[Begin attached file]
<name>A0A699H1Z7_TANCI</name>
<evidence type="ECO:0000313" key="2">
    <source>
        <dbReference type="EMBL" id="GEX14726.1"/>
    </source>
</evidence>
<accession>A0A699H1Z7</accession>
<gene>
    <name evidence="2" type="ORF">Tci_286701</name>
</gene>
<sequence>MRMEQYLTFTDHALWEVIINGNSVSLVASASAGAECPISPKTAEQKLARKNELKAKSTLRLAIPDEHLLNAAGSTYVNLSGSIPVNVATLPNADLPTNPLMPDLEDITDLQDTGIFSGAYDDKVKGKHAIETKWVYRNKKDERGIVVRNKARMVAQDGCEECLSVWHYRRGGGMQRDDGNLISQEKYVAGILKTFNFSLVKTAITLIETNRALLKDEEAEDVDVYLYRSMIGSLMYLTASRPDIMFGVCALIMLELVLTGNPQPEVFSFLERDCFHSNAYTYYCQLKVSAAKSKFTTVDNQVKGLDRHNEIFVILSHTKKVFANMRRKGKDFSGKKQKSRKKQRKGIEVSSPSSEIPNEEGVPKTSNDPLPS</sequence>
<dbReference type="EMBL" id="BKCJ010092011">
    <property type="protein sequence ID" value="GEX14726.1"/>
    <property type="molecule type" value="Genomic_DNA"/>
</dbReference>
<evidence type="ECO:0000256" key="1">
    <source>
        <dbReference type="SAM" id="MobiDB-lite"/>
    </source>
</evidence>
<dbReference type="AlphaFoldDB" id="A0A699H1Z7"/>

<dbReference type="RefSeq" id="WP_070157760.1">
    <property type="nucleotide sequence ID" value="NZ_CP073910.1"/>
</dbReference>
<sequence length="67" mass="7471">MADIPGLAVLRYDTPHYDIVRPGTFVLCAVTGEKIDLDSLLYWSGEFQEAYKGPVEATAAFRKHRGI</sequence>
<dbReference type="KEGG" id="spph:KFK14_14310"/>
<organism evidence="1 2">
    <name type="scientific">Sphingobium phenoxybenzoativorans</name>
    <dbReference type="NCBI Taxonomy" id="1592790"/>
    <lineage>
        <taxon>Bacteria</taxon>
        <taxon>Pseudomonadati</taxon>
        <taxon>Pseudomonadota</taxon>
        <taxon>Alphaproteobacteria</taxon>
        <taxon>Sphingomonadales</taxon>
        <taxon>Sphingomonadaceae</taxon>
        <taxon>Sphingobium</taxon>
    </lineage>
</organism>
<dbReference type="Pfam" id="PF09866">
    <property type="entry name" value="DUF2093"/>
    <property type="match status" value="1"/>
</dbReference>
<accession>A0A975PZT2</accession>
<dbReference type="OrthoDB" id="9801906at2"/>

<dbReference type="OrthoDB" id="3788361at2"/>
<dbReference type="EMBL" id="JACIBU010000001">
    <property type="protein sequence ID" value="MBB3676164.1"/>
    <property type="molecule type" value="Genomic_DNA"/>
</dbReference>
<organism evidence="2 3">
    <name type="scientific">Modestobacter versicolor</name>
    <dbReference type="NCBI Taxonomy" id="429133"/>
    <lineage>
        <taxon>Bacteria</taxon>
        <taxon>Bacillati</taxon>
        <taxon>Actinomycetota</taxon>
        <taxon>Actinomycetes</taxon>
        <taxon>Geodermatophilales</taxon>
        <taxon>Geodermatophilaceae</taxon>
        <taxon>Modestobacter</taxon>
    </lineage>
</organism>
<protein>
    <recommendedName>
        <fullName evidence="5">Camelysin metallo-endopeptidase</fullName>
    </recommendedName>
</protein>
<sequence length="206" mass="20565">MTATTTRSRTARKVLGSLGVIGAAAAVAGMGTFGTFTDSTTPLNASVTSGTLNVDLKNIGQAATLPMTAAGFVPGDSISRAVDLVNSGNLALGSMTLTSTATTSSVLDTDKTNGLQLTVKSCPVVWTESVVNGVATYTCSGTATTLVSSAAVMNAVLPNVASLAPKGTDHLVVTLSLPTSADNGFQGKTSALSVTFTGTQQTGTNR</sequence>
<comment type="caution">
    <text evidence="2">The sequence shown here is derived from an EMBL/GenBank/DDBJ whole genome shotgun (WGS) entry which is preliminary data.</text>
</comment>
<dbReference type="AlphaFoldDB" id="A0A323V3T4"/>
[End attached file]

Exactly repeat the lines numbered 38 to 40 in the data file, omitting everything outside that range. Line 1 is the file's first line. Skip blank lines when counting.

    </lineage>
</organism>
<dbReference type="Pfam" id="PF09866">